Hempy, who could move into a starting role, delivered a memorable game in his first collegiate start by pouring in a career-high 25-points against Saint John Fisher College. Notable, the rising sophomore gave the Scots a quartet of student-athletes with double-digit scoring averages a year ago.
Stern gives Moore someone who can provide veteran stability and leadership in a multitude of roles. Last year, he entered 18 games and averaged 1.6 points and 1.3 rebounds per game.
Texidor continued to deliver productive minutes when called upon, and he posted similar stat lines from his freshman year in 2.5 points and 0.8 rebounds per game after 2.7 and 1.0 respectively as a first-year.
Junior Trey Miller, a transfer from Otterbein University, will also be in the mix for time in the backcourt and gives Moore another veteran option in the back court evidenced by 4.6 points and 2.2 rebounds per game over two years with the Cardinals' program.
First-year Keonn Scott is also pushing hard for significant minutes right away.
Bulic ranked seventh in the league in rebounding at 6.4 per night, thanks to nearly eight per game upon being inserted into the starting lineup. In fact, Bulic averaged 10 rebounds per game in the NCAC Tournament, including 15 versus Wabash in the quarterfinals to help the Scots secure a guaranteed spot in the NCAA Div. III Championships field.
Baptiste developed into one of the premier posts in the NCAC as the rim-protector led the league in blocks per game and was 10th in rebounding. Over the course of least year, Baptiste logged 13 games with at least seven rebounds.
Malokwu is noted by the staff to have a "much improved skillset and knowledge of the game," and is part of a group in the mix for an increase in time.
Schwarz turned in a strong bounce-back season after missing the entire 2015-16 campaign due to an injury. Schwarz's key contributions included five points during the Scots' NCAA Div. III Championships game against North Central College (Ill.) and six rebounds in eight minutes versus Defiance College.
Tipton gives Moore plenty of flexibility as he as the ability to stretch the floor evidenced by early-season success from beyond the 3-point arc. Overall, Tipton played in 15 games and averaged 1.8 points and a rebound per night.
Wobbe, a veteran in the program, adds plenty of depth in the frontcourt evidenced by 32 career games of experience, and he's part of a group of players battling for minutes down low.
Josh Lotko is among the freshmen forwards competing for time right away.
Wooster once again faces a very challenging schedule. The regular season begins with the Scots' annual Al Van Wie/Wooster Rotary Classic, in a Wednesday-Saturday format. The Wednesday, Nov. 15 contest marks the Scots' NCAC opener as well as Oberlin College visits Timken Gymnasium to kick-start the season for the second year in a row. Then, Medaille College, the first of three straight 2017 NCAA Div. IIII Championships participants on the Scots' schedule, rounds out the classic on Nov. 18.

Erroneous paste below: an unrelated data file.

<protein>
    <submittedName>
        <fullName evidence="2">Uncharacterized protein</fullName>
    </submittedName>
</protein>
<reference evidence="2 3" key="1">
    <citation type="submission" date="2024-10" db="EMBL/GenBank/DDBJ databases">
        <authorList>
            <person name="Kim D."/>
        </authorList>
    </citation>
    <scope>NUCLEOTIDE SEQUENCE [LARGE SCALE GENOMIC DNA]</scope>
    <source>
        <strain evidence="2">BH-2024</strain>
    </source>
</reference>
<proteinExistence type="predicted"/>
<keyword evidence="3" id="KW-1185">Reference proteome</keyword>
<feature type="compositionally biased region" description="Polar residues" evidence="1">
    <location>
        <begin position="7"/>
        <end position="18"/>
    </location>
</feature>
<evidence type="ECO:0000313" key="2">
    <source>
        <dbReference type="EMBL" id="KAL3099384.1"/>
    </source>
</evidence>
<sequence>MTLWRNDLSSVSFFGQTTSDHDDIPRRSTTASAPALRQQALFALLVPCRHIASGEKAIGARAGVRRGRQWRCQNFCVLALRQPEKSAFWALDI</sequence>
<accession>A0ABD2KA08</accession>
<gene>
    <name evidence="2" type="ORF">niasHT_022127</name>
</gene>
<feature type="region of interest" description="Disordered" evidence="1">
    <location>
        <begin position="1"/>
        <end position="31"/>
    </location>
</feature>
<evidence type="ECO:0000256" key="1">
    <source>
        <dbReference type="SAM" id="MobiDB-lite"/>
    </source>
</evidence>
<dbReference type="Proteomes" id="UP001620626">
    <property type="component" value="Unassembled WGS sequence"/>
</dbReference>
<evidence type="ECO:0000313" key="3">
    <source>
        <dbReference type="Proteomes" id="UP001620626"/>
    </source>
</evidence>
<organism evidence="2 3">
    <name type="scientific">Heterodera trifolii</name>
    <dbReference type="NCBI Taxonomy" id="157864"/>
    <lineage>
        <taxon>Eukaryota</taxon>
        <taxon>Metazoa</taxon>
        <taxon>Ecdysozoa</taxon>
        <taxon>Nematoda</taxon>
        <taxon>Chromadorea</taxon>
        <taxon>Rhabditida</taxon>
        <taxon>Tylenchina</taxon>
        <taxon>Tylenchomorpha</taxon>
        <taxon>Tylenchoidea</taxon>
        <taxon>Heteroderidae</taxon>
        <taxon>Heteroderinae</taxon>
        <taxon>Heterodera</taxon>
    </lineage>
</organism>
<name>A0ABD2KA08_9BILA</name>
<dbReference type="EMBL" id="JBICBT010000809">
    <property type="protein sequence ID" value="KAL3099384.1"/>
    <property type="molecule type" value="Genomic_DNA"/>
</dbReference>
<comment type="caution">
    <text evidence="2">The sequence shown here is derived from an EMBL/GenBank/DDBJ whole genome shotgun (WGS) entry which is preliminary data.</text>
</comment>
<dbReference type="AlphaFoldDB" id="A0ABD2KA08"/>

Next, a trip to 23-game winner Saint John Fisher College follows on Nov. 21 prior to Wooster returning home for a Nov. 25 tilt against Hanover College, a 2017 national quarterfinalist.
Wooster's rigorous schedule continues with a return to league play at Denison University on Nov. 29 followed by back-to-back home contests versus Wabash College (Dec. 2) and Hiram College (Dec. 6). A lengthy road trip to DePauw University on Dec. 9 takes the Scots to the academic finals' week for the fall semester.
After finals, Wooster heads down to the Sunshine State where the Scots will play in the Mauro Panaggio Tournament at Daytona, Fla. Wooster opens against Saint Joseph's College of Maine on Dec. 17 and will play either Brockport State or Whittier College on Dec. 18.
Between Christmas and New Year's, one of the longest-running events in college basketball – the 55th annual "Mose" Hole/Kiwanis Classic is set to take place Dec. 29-30 with the second day's contests moved up to 3 and 5 p.m. due to falling on Saturday. A strong field is once again in place with Wooster and Worcester Polytechnic Institute capping Friday's action at 7 p.m. following a 5 p.m. clash between Alma College and Emory & Henry College.
Once the calendar flips to 2018, only conference games remain in the regular season, starting with a rematch of the 2017 NCAC Tournament championship as Wooster heads down to Ohio Wesleyan University on Jan. 6. A week later, archrival Wittenberg University is in town for a 6 p.m. tilt on Jan. 13, and the Scots cap the regular season at Springfield, Ohio on Feb. 17. Wooster's won 11 of the last 12 meetings in one of small college basketball's best rivalries and now leads the all-time series 59-55.
Other dates of note include Feb. 10 versus Ohio Wesleyan when the Scots will honor their five seniors prior to tipoff.
Of course, there's no overlooking anyone in the NCAC as Moore expects the conference to be as parity-filled as ever.
"The NCAC is tough from top to bottom," said Moore. "It's very competitive night in and night out. It's very difficult to separate out teams as everyone is competitive."